The Peruvian writer Mario Vargas Llosa (born March 28, 1936) is one of Latin America's leading novelists and essayists.
Born in Arequipa, to a middle class family, Vargas Llosa attended Peruvian private and military schools. He attended graduate school in Spain and received a PhD from the University of Madrid in 1959. Vargas Llosa first gained attention for La Ciudad y los Perros (1962, translated into English as The Time of The Hero, 1963), based on his teenage experiences at a military school, Colegio Militar Leoncio Prado.
During the 1980s, Vargas Llosa became politically active, and became known for his staunch neoliberal and his admiration for Margaret Thatcher. He ran for the presidency of Peru in 1990 and lost to Alberto Fujimori. During the campaign, his opponents read racey passages of his works over the radio to shock voters.
After living more than thirty years in Europe and acquiring Spanish nationality, Vargas Llosa returned to live in Lima. He continues to write historical novels such as The Feast of the Goat (2000, English trans. 2001), an account of the Dominican dictator Rafael Trujillo. His most recent work El paraíso en la otra esquina (The Way to Paradise) is a historical novel about Paul Gauguin and Flora Tristan.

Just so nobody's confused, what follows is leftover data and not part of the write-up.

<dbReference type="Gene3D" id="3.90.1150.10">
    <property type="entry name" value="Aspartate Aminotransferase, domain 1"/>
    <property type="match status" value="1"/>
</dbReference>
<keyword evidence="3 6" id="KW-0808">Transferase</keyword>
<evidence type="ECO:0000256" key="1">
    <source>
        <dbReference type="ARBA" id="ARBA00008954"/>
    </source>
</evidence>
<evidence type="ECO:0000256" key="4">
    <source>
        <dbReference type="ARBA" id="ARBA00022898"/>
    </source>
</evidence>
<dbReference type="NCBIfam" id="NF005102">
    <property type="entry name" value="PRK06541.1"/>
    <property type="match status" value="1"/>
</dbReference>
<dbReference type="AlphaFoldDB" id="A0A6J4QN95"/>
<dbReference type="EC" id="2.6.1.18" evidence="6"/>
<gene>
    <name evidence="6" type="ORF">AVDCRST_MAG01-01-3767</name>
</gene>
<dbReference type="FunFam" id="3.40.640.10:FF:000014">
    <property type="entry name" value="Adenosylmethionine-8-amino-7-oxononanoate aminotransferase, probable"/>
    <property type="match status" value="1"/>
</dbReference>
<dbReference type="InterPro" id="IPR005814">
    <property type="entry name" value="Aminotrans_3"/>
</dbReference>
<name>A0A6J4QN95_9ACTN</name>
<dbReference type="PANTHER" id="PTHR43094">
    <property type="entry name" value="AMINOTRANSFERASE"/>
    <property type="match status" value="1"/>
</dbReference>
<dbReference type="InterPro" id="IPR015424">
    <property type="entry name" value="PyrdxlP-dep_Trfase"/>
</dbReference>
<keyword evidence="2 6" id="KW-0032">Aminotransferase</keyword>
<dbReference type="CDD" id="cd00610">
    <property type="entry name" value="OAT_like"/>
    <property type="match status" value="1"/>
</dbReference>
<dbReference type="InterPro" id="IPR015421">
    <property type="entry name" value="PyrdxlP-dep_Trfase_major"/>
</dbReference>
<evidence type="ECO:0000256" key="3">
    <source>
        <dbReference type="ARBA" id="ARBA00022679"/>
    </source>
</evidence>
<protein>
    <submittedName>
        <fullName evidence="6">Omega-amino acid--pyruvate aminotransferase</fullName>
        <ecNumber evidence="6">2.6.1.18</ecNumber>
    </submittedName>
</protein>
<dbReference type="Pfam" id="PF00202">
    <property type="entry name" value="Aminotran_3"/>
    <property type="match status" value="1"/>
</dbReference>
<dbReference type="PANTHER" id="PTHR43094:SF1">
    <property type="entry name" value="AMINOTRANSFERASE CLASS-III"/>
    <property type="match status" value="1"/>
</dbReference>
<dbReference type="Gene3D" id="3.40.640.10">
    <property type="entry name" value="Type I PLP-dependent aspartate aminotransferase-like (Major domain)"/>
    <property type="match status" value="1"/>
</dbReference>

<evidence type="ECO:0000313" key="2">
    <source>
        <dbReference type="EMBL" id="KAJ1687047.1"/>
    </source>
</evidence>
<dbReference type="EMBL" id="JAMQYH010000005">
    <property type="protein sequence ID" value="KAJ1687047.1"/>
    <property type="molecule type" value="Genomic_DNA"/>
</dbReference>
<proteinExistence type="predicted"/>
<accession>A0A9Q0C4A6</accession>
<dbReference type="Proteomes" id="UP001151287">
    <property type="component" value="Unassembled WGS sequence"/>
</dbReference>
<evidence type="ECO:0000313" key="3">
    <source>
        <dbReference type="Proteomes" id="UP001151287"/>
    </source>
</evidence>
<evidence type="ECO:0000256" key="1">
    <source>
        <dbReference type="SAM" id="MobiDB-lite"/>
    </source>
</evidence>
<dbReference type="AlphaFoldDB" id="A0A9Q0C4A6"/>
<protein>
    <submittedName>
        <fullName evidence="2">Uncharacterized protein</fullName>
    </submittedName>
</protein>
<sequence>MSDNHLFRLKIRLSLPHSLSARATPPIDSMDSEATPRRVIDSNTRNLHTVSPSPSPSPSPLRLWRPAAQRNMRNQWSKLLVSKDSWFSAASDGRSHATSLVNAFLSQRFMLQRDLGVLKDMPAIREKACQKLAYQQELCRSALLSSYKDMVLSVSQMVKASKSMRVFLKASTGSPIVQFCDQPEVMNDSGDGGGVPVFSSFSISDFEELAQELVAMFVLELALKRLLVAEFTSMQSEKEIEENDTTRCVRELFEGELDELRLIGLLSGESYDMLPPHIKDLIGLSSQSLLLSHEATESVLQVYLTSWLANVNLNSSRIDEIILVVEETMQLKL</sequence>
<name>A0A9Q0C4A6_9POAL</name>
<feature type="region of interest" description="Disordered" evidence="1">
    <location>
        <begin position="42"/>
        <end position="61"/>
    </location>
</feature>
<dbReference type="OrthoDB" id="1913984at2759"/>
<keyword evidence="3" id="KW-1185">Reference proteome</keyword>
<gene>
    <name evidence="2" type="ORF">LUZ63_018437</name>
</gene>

His work often critiqued the hierarchy of social class and race present in contemporary Peru and Latin America. Many of his works were also autobiographical in nature, as La casa verde (The Green House) (1966) and Aunt Julia and the Scriptwriter (1977). His sweeping 1981 historical novel The War of the End of The World was set in 19th-century Brazilian Sertao, and based on actual events in Brazilian history, the rebellion of Sebastianist millenarist followers of Antonio Conselheiro in Canudos.
Vargas Llosa is a member of the Real Academia Española.